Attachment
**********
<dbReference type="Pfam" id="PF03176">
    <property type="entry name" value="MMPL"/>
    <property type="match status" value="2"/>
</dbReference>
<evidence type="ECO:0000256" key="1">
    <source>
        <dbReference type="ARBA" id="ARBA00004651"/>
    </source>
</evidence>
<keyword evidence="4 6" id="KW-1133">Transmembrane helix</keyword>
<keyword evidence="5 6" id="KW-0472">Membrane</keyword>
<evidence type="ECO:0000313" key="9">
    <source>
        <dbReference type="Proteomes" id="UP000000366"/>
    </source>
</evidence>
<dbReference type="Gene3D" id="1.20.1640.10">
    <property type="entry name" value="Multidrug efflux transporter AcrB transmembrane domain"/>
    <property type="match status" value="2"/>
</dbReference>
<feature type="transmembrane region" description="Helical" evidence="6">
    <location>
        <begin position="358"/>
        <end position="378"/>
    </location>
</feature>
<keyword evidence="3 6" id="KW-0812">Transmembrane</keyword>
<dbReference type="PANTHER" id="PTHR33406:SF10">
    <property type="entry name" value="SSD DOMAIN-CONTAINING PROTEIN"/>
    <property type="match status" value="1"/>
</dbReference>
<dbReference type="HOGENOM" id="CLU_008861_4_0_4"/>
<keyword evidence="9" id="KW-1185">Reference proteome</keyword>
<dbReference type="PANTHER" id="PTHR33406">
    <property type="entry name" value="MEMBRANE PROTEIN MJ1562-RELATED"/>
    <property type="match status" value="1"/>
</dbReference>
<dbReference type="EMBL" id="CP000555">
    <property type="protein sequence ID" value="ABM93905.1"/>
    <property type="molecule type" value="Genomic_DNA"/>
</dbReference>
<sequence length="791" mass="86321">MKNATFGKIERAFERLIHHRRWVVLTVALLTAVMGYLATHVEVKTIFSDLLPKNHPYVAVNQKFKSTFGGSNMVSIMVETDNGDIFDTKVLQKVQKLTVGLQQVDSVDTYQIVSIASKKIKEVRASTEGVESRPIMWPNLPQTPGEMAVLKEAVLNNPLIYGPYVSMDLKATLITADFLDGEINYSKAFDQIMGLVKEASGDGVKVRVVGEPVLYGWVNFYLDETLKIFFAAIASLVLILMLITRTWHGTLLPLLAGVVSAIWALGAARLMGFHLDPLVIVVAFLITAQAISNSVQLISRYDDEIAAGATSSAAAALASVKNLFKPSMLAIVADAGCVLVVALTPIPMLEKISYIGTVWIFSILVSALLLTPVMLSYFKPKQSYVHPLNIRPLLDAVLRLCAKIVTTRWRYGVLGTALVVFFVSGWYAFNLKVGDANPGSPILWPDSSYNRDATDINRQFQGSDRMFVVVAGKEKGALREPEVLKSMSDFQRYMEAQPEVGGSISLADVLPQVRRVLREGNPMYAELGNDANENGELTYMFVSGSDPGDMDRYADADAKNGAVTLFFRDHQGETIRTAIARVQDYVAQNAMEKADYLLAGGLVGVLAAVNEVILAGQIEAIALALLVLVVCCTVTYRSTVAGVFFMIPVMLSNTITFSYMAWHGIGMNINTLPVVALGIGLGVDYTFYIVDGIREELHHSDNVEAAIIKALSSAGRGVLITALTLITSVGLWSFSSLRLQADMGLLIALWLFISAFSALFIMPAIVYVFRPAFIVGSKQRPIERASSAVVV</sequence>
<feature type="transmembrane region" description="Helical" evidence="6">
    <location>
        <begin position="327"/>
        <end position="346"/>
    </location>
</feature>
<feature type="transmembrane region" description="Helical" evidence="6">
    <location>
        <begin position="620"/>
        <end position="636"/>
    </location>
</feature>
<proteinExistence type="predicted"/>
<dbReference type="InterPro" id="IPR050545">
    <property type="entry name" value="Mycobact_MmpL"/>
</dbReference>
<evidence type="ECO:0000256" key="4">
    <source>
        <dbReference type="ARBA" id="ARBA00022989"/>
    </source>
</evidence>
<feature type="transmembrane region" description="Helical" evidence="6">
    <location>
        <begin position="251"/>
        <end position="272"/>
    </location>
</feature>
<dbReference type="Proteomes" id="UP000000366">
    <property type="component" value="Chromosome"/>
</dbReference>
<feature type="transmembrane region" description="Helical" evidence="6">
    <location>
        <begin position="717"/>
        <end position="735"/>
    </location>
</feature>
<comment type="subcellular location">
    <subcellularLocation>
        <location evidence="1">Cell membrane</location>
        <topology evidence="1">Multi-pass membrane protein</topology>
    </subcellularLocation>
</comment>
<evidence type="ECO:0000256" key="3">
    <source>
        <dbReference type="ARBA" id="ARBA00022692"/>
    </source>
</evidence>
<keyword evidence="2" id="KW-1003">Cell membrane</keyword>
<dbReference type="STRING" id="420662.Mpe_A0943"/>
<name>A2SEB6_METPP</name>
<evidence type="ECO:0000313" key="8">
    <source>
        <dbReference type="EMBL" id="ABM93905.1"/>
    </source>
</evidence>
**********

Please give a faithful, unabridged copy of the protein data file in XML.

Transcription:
<dbReference type="Pfam" id="PF03176">
    <property type="entry name" value="MMPL"/>
    <property type="match status" value="2"/>
</dbReference>
<evidence type="ECO:0000256" key="1">
    <source>
        <dbReference type="ARBA" id="ARBA00004651"/>
    </source>
</evidence>
<keyword evidence="4 6" id="KW-1133">Transmembrane helix</keyword>
<keyword evidence="5 6" id="KW-0472">Membrane</keyword>
<evidence type="ECO:0000313" key="9">
    <source>
        <dbReference type="Proteomes" id="UP000000366"/>
    </source>
</evidence>
<dbReference type="Gene3D" id="1.20.1640.10">
    <property type="entry name" value="Multidrug efflux transporter AcrB transmembrane domain"/>
    <property type="match status" value="2"/>
</dbReference>
<feature type="transmembrane region" description="Helical" evidence="6">
    <location>
        <begin position="358"/>
        <end position="378"/>
    </location>
</feature>
<keyword evidence="3 6" id="KW-0812">Transmembrane</keyword>
<dbReference type="PANTHER" id="PTHR33406:SF10">
    <property type="entry name" value="SSD DOMAIN-CONTAINING PROTEIN"/>
    <property type="match status" value="1"/>
</dbReference>
<dbReference type="HOGENOM" id="CLU_008861_4_0_4"/>
<keyword evidence="9" id="KW-1185">Reference proteome</keyword>
<dbReference type="PANTHER" id="PTHR33406">
    <property type="entry name" value="MEMBRANE PROTEIN MJ1562-RELATED"/>
    <property type="match status" value="1"/>
</dbReference>
<dbReference type="EMBL" id="CP000555">
    <property type="protein sequence ID" value="ABM93905.1"/>
    <property type="molecule type" value="Genomic_DNA"/>
</dbReference>
<sequence length="791" mass="86321">MKNATFGKIERAFERLIHHRRWVVLTVALLTAVMGYLATHVEVKTIFSDLLPKNHPYVAVNQKFKSTFGGSNMVSIMVETDNGDIFDTKVLQKVQKLTVGLQQVDSVDTYQIVSIASKKIKEVRASTEGVESRPIMWPNLPQTPGEMAVLKEAVLNNPLIYGPYVSMDLKATLITADFLDGEINYSKAFDQIMGLVKEASGDGVKVRVVGEPVLYGWVNFYLDETLKIFFAAIASLVLILMLITRTWHGTLLPLLAGVVSAIWALGAARLMGFHLDPLVIVVAFLITAQAISNSVQLISRYDDEIAAGATSSAAAALASVKNLFKPSMLAIVADAGCVLVVALTPIPMLEKISYIGTVWIFSILVSALLLTPVMLSYFKPKQSYVHPLNIRPLLDAVLRLCAKIVTTRWRYGVLGTALVVFFVSGWYAFNLKVGDANPGSPILWPDSSYNRDATDINRQFQGSDRMFVVVAGKEKGALREPEVLKSMSDFQRYMEAQPEVGGSISLADVLPQVRRVLREGNPMYAELGNDANENGELTYMFVSGSDPGDMDRYADADAKNGAVTLFFRDHQGETIRTAIARVQDYVAQNAMEKADYLLAGGLVGVLAAVNEVILAGQIEAIALALLVLVVCCTVTYRSTVAGVFFMIPVMLSNTITFSYMAWHGIGMNINTLPVVALGIGLGVDYTFYIVDGIREELHHSDNVEAAIIKALSSAGRGVLITALTLITSVGLWSFSSLRLQADMGLLIALWLFISAFSALFIMPAIVYVFRPAFIVGSKQRPIERASSAVVV</sequence>
<feature type="transmembrane region" description="Helical" evidence="6">
    <location>
        <begin position="327"/>
        <end position="346"/>
    </location>
</feature>
<feature type="transmembrane region" description="Helical" evidence="6">
    <location>
        <begin position="620"/>
        <end position="636"/>
    </location>
</feature>
<proteinExistence type="predicted"/>
<dbReference type="InterPro" id="IPR050545">
    <property type="entry name" value="Mycobact_MmpL"/>
</dbReference>
<evidence type="ECO:0000256" key="4">
    <source>
        <dbReference type="ARBA" id="ARBA00022989"/>
    </source>
</evidence>
<feature type="transmembrane region" description="Helical" evidence="6">
    <location>
        <begin position="251"/>
        <end position="272"/>
    </location>
</feature>
<dbReference type="Proteomes" id="UP000000366">
    <property type="component" value="Chromosome"/>
</dbReference>
<feature type="transmembrane region" description="Helical" evidence="6">
    <location>
        <begin position="717"/>
        <end position="735"/>
    </location>
</feature>
<comment type="subcellular location">
    <subcellularLocation>
        <location evidence="1">Cell membrane</location>
        <topology evidence="1">Multi-pass membrane protein</topology>
    </subcellularLocation>
</comment>
<evidence type="ECO:0000256" key="3">
    <source>
        <dbReference type="ARBA" id="ARBA00022692"/>
    </source>
</evidence>
<keyword evidence="2" id="KW-1003">Cell membrane</keyword>
<dbReference type="STRING" id="420662.Mpe_A0943"/>
<name>A2SEB6_METPP</name>
<evidence type="ECO:0000313" key="8">
    <source>
        <dbReference type="EMBL" id="ABM93905.1"/>
    </source>
</evidence>